It's an inevitable question as Jan. 31 rolls into Feb. 1: Do Americans still need to celebrate Black History Month? For a black person, questioning the tradition's existence may sometimes be considered akin to turning in your black card, jokes filmmaker Shukree Hassan Tilghman in his new documentary, More Than a Month.
The film follows Tilghman, now 32, as he takes a yearlong cross-country trip in February 2010 on a one-man mission to end Black History Month, a concept that he finds puts black history in a 28- (or 29-) day box. Through personal reflection, research and interviews (from his forlorn parents, who are none too happy to hear about his plans, to Sons of the Confederate Veterans, who want to establish a Confederate History Month), Tilghman explores issues of race identity and how history is taught in this country.
More Than a Month tackles a question larger than why Black History Month exists; Tilghman wonders what it means that it still exists — and what it would mean if it didn't. The Root spoke with Tilghman about his own experience with Black History Month and why he wants to end it.
The Root: What has been your own experience with Black History Month?
Shukree Hassan Tilghman: I loved Black History Month growing up. It wasn't until I became an adult that I started to look around and [see] Heineken's "Celebrate Black History Month" ad on the bus. Like, all right, maybe that's cool, but in a certain way I felt that the continued existence of Black History Month was being condescended to in a certain way. That maybe the month was contributing to a perception that the history wasn't American or somehow not as important as some other American history. That's when I started questioning.
TR: What were people's reactions to the idea of ending Black History Month?
SHT: Some people react with straight-up anger. My parents, who are in the film, certainly did not react well upon hearing what the documentary was about. But I think by the end of the film … even if people disagree, the film is really a journey exploring this issue. It explores all different sides of the argument. And ultimately it becomes not so much whether or not we should have a Black History Month, but an examination of what it means to have a Black History Month in 2012.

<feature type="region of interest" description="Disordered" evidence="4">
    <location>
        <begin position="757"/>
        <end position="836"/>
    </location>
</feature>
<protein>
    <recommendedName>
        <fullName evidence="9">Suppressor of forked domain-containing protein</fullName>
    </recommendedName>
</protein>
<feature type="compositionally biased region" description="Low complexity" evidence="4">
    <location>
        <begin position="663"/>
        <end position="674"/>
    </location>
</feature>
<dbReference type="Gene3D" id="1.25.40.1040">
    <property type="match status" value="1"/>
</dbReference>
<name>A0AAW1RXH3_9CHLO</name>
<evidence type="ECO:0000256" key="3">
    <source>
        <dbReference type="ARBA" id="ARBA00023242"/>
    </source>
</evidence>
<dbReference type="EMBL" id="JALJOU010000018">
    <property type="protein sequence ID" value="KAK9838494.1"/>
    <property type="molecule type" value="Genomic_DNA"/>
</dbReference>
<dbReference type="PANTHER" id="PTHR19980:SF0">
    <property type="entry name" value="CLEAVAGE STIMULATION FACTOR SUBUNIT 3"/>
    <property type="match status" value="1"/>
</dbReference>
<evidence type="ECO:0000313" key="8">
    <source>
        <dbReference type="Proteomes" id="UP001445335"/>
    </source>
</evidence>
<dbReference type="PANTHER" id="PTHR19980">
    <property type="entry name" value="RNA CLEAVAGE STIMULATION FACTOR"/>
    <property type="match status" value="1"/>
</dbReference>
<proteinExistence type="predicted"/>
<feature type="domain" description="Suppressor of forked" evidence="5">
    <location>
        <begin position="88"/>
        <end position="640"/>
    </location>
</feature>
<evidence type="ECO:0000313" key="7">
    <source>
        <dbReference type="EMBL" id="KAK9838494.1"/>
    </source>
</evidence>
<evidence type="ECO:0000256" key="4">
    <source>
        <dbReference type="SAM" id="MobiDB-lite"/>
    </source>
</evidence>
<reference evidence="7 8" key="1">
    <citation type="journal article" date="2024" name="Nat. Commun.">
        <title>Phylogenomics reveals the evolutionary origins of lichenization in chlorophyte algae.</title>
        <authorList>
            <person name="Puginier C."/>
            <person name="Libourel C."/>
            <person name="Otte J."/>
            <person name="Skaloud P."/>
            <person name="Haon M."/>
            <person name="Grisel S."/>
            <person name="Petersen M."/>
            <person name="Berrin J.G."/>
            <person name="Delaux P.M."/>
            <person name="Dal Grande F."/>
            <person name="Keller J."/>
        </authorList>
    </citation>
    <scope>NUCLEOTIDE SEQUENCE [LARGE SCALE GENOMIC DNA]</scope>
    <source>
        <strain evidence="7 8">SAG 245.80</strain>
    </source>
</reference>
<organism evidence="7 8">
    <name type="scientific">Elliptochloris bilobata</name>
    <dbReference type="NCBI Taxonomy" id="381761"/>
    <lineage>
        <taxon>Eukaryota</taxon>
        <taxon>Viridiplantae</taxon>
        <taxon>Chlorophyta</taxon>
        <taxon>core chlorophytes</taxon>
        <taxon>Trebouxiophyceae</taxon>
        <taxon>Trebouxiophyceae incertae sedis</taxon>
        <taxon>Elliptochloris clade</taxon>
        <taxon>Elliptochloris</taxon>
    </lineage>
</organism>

TR: What do you think it means that it's 2012 and we're still celebrating Black History Month?
SHT: I think it means that we've let ourselves off the hook a little, especially as African Americans. We've allowed a situation to continue where we know there's a lack of teaching of African-American history. Not for every school district, of course, but generally speaking, we know there is a lack of this history, but we've allowed Black History Month to be a sort of Band-Aid.
We should question what that means now. I think it also means that the celebration of black history at any given time is important to people, or [the month] wouldn't still be around. I think it can actually be two things at once, whether one agrees with my previous statement or not.
TR: Why do you think the idea of ending it is so controversial?
SHT: There is a lot of attachment to Black History Month. I think it causes a strong reaction. At a time when people thought we had no history at all, that there was nothing to talk about, nothing worth writing down … out of that comes Negro History Week. Then it [becomes] Black History Month.
So there's a lot of emotion, and there's a lot of valid reasons to feel an attachment to Black History Month for what it is. I would just like to say that [ending] Black History Month is not counter to that mission; it's just a continuation of the same struggle.
TR: In the documentary, there's a scene where you have an epiphany about Black History Month while at Carter G. Woodson's organization, the Association for the Study of African American Life and History. Can you describe that epiphany for us?
SHT: I finally came to a place where I understand what it means to have a history and why that's important. I have a clearer understanding of what Woodson's original intentions were. I've come to the conclusion that having a Black History Month is a way to be recognized, of course.
But what we're talking about is not ending it because it's passé or irrelevant or anything like that. It's because the ultimate goal is to not need a Black History Month. Black History Month is a tool to expose this history, but it wasn't created to be the panacea. It's sort of like giving someone a crutch for a certain amount of time. The goal is not to keep the crutch; the goal is to get rid of the crutch so you can walk.
TR: Do you think we've reached a point where we don't need Black History Month?
SHT: The notion that we wait till there is "a point" is a little backward. I think that you create a time. There is no such thing as waiting for a time and then doing something. You create that time; you create the world you want to exist in.
Visit morethanamonth.org for information about screenings in your area.
Anthonia Akitunde is a freelance writer living in Queens, N.Y. Her work has been featured in the New York Times, Fast Company and The Root DC. Follow her on Twitter.